Among other efforts that often go unseen is parent outreach. At York College, national data and our own survey results confirmed that parents are more influential than ever before. To respond to this, we’ve allocated more resources toward the parent audience. Some examples include a family portal specifically designed for parent communications and engagement, an “Understanding College” event series hosted by the enrollment department, and a greater investment in advertising to prospective families with parent-specific messaging.

There are a lot of back-end decisions that go into how marketing dollars are spent, but they may not be very apparent to internal audiences. We shouldn’t expect our campus colleagues to understand the nuances or have access to our goals and data points that are factored into those decisions. Through more direct internal communication, even something as simple as pointing out that there are a lot of factors to consider and that it is different for every institution, we can begin to illuminate the complexities of our work. Part of our responsibility in our jobs and in the larger campus community is to move people back to what the bigger objectives are and how strategy has been developed to address those objectives. Though we cannot entirely stop the critiques about visibility, we can do better to address them by lifting the veil on our work behind the scenes in marketing.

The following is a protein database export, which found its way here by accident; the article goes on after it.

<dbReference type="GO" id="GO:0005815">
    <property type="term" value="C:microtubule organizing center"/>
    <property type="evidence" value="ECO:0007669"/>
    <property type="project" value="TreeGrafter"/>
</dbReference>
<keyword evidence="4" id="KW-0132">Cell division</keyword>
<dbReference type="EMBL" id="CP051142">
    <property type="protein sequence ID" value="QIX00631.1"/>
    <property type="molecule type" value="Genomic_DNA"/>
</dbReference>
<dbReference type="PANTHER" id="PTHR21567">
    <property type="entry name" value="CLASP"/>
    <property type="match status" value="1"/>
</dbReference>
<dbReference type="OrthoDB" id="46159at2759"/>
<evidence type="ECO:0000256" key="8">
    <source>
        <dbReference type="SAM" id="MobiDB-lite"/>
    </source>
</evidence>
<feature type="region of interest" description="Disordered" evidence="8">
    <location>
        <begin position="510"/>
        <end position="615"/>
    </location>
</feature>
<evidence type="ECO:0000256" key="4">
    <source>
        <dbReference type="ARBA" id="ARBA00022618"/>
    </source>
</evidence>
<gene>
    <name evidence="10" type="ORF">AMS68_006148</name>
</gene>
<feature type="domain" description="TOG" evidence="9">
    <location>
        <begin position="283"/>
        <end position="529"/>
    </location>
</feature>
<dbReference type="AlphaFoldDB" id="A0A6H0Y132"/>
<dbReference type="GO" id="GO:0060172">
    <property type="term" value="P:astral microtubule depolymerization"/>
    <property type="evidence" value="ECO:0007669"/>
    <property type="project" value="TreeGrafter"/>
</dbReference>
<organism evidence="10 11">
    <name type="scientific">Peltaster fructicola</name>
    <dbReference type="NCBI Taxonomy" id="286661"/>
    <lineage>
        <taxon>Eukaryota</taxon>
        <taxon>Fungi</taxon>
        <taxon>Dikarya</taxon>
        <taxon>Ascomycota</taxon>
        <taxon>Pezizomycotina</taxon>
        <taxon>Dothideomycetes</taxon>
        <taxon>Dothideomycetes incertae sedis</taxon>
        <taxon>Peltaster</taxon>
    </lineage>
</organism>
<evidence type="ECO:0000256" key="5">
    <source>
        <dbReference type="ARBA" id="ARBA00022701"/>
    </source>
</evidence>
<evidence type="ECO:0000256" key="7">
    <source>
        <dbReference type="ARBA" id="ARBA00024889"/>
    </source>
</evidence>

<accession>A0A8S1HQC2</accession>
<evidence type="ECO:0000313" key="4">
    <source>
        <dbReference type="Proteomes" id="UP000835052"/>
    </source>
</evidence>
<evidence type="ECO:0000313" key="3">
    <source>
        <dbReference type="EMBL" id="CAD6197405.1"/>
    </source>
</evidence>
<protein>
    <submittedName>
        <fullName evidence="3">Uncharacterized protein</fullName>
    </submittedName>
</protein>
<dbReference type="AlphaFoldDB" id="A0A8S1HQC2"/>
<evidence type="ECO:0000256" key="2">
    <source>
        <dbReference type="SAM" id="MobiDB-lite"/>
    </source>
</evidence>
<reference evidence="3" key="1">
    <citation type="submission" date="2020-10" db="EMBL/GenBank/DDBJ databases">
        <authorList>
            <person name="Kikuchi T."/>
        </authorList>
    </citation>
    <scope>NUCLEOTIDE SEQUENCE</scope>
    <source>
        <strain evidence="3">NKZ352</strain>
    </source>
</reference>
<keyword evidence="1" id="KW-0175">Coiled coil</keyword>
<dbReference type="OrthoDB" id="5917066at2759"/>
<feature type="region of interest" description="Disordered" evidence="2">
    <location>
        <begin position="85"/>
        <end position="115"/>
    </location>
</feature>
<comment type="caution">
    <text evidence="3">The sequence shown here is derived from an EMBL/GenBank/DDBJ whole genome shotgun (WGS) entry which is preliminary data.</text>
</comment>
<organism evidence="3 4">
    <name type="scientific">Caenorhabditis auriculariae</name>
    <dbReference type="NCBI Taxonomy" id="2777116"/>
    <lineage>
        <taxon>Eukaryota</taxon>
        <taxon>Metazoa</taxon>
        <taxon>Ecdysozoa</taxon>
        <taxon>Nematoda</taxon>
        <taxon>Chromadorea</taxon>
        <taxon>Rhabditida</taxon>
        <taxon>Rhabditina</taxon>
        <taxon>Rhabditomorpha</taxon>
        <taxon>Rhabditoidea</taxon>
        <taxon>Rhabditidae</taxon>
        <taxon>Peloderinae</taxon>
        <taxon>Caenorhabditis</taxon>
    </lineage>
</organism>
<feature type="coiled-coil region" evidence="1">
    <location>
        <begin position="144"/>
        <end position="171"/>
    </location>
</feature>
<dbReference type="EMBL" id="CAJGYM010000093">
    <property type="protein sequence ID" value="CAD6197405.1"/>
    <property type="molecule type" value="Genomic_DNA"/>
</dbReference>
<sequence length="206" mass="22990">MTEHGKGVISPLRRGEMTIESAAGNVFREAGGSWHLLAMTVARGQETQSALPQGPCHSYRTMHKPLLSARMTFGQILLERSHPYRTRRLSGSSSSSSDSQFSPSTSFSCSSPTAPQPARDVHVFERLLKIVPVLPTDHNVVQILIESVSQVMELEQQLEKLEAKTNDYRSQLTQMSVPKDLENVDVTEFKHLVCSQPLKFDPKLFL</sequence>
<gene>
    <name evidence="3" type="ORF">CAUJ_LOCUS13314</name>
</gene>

Mary Dolheimer is chief communications and marketing officer, and Rebecca Shineman is senior director of marketing, at York College of Pennsylvania.